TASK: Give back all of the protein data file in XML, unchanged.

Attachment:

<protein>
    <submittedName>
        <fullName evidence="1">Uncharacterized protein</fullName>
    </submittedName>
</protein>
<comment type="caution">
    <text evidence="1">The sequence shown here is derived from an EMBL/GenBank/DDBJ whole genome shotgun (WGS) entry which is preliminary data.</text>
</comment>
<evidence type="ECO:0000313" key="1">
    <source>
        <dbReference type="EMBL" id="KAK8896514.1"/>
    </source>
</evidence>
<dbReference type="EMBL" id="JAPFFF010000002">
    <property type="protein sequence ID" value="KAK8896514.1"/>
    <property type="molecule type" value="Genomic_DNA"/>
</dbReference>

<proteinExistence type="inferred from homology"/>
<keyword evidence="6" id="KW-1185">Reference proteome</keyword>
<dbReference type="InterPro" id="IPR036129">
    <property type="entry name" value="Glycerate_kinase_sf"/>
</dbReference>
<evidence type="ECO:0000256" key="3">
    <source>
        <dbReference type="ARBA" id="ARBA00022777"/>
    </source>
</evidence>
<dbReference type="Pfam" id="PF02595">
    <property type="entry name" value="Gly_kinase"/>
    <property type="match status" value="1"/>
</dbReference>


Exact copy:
<protein>
    <submittedName>
        <fullName evidence="1">Uncharacterized protein</fullName>
    </submittedName>
</protein>
<comment type="caution">
    <text evidence="1">The sequence shown here is derived from an EMBL/GenBank/DDBJ whole genome shotgun (WGS) entry which is preliminary data.</text>
</comment>
<evidence type="ECO:0000313" key="1">
    <source>
        <dbReference type="EMBL" id="KAK8896514.1"/>
    </source>
</evidence>
<dbReference type="EMBL" id="JAPFFF010000002">
    <property type="protein sequence ID" value="KAK8896514.1"/>
    <property type="molecule type" value="Genomic_DNA"/>
</dbReference>

<proteinExistence type="inferred from homology"/>
<keyword evidence="6" id="KW-1185">Reference proteome</keyword>
<dbReference type="InterPro" id="IPR036129">
    <property type="entry name" value="Glycerate_kinase_sf"/>
</dbReference>
<evidence type="ECO:0000256" key="3">
    <source>
        <dbReference type="ARBA" id="ARBA00022777"/>
    </source>
</evidence>
<dbReference type="Pfam" id="PF02595">
    <property type="entry name" value="Gly_kinase"/>
    <property type="match status" value="1"/>
</dbReference>